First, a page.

Monday, December 21, 2009

Angelology by Danielle Trussoni

I received a galley of this book as part of the Flight of Fiction from Viking Books (and thank you very much!).   I needed to take a break from reading paranormal books for a December book challenge, so I started on this.    The basic premise is that there is an ongoing, 1000-year conflict between the Society of Angelologists and the Nephilim, who are the descendents of angels and humans.   I think most people think of angels as being nice, beautiful beings, but the Nephilim are very strong, and not very nice, and they'd like to rule the world (thus, the struggle).   Sister Evangeline discovers a cache of letters from Abigail Rockefeller, the famous philanthropist, and someone named Celestine, whom she suspects is really Sister Celestine.   It turns out that Evangeline's discovery brings her into the path of some very dangerous people, and also brings her further into the world of the angelologists and the treasure they have been protecting for years.

Sounds a little like Dan Brown doing his bit on angels, but it's really quite good.   There's really an interesting premise here, and the author does such a wonderful job of not only developing the characters, but also building the story, and the suspense.   Evangeline is a complex character, enhanced by the other characters in the book, who are, for the most part, equally fascinating.   I found the pacing to be pretty fast, but maybe that was because I got caught up in the book and just needed to know what happened next.   I also enjoyed how I felt like I was learning things in the book (which reminded me a little of Dan Brown, but nowhere near as lecturing and annoying).    And, actually, I had a moment of remembering a movie called The Prophet, which had Christopher Walken as Gabriel.....   not a very good movie, but something in it has stuck with me all this time.   One of the main characters is talking about angels and says how, what if, instead of wonderful things, they were actually quite fearsome -- after all, some of them do the more horrific work for God -- and he says something about how it would be, to always have one wing dipped in blood.    As I said, not a great movie (although it's worth it just to see Viggo Mortensen as Lucifer), but the whole idea of the scary, intimidating, and fearsome angel has stuck with me ever since.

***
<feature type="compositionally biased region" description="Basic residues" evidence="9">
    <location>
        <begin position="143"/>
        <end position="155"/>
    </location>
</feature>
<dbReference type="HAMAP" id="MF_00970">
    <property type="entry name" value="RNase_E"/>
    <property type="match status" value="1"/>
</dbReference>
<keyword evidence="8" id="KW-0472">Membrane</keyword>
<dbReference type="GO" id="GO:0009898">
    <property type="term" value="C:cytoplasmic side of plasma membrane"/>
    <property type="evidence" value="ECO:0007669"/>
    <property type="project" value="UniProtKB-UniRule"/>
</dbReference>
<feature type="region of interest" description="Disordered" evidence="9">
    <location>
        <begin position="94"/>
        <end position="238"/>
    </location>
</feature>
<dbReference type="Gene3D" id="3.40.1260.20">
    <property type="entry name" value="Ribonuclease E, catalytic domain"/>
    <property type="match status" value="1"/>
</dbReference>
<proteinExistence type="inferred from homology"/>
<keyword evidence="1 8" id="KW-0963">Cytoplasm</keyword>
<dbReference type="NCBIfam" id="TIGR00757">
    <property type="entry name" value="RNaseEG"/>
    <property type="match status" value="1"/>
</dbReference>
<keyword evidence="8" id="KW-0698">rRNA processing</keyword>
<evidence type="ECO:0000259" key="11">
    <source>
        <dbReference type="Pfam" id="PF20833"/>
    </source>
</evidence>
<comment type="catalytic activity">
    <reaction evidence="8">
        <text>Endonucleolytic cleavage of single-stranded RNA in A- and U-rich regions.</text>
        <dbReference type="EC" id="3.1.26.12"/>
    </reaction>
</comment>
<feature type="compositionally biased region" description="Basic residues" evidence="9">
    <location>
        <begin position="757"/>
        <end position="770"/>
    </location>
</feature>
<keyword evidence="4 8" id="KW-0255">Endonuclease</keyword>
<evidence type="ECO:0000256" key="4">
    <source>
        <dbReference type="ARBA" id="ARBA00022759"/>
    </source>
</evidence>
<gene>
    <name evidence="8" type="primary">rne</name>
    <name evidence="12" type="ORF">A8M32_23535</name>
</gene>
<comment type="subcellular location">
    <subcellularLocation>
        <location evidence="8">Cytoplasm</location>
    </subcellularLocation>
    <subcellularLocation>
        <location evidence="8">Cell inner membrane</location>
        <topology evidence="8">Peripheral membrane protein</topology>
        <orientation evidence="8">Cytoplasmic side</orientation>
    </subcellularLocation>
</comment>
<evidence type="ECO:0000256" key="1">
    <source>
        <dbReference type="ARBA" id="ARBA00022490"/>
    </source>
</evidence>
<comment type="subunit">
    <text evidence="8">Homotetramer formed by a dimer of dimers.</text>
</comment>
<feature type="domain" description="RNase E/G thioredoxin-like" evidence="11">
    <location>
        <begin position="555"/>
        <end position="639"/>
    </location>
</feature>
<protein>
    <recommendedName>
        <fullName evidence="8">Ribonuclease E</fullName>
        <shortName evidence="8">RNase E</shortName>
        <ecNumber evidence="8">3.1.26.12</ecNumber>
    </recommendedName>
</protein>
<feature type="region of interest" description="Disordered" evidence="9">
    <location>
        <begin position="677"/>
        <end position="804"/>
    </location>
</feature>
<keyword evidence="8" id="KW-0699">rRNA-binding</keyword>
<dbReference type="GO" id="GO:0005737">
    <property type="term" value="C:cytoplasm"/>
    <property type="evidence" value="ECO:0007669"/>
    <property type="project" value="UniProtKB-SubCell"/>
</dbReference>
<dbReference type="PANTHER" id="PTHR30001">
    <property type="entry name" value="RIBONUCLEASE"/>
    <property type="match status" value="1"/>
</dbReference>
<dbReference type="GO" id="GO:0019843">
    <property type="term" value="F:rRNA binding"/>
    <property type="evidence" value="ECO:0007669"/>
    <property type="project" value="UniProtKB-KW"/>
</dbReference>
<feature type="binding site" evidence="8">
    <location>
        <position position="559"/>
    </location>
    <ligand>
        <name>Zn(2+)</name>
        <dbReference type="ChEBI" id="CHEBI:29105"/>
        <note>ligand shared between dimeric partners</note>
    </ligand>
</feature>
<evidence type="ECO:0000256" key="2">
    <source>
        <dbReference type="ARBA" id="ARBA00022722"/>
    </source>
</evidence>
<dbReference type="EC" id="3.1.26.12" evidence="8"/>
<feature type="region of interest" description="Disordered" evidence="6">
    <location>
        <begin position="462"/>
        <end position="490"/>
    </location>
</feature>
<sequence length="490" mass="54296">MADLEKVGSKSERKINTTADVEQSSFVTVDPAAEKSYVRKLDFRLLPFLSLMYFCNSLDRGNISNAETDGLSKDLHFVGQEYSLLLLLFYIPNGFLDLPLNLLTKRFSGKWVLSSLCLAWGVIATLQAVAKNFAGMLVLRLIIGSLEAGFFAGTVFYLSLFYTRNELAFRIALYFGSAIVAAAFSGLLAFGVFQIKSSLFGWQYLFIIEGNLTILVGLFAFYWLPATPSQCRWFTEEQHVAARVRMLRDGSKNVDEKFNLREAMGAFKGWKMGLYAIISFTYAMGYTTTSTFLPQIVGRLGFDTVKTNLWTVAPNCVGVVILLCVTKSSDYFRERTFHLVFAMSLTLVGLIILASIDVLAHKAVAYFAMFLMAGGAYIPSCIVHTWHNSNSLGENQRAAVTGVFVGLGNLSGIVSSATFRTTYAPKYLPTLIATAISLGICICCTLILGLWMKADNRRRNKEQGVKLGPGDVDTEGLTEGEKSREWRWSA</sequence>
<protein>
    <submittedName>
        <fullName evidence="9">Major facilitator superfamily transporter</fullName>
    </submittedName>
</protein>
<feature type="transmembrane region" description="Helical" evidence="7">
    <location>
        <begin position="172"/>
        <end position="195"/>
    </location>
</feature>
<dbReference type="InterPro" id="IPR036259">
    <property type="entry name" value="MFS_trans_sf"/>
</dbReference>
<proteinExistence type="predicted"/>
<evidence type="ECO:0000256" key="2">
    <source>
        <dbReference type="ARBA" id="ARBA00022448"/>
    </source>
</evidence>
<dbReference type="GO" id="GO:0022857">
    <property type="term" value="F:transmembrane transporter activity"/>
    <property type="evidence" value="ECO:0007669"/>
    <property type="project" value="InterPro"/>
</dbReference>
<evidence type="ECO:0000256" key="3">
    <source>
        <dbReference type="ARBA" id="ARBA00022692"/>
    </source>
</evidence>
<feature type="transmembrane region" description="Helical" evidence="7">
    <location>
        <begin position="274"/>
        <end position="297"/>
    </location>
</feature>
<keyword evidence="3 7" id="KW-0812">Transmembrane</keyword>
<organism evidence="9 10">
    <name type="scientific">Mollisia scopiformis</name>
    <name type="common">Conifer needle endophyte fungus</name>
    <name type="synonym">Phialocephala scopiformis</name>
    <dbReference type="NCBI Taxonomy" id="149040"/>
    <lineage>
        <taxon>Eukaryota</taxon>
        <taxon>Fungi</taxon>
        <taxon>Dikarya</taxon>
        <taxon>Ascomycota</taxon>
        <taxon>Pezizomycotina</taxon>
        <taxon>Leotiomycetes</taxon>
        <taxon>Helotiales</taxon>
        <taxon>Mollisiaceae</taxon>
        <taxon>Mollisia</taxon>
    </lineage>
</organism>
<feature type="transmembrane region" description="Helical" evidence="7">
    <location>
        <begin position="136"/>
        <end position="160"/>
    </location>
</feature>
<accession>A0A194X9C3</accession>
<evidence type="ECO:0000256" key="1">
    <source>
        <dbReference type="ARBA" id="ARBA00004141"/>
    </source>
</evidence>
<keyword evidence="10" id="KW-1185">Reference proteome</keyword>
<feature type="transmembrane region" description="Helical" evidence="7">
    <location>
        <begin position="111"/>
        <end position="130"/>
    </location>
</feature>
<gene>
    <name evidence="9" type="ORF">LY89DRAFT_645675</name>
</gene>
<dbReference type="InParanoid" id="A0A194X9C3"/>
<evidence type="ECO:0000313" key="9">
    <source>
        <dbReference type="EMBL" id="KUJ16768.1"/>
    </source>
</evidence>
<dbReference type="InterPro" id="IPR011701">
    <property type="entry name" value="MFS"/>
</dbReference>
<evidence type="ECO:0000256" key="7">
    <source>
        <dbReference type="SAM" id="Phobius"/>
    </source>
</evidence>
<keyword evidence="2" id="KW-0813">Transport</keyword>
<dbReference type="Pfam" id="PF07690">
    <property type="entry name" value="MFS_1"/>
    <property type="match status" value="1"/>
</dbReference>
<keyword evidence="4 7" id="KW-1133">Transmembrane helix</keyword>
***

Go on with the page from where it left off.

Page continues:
Trussoni's writing is very smooth, and the idea here in this book is very well developed.   I took my time reading it because there were a lot of details to catch, but also because it was a pleasure to read.    According to what I've found, this book is due out in March 2010, and I expect there will be some buzz about it (hopefully!)


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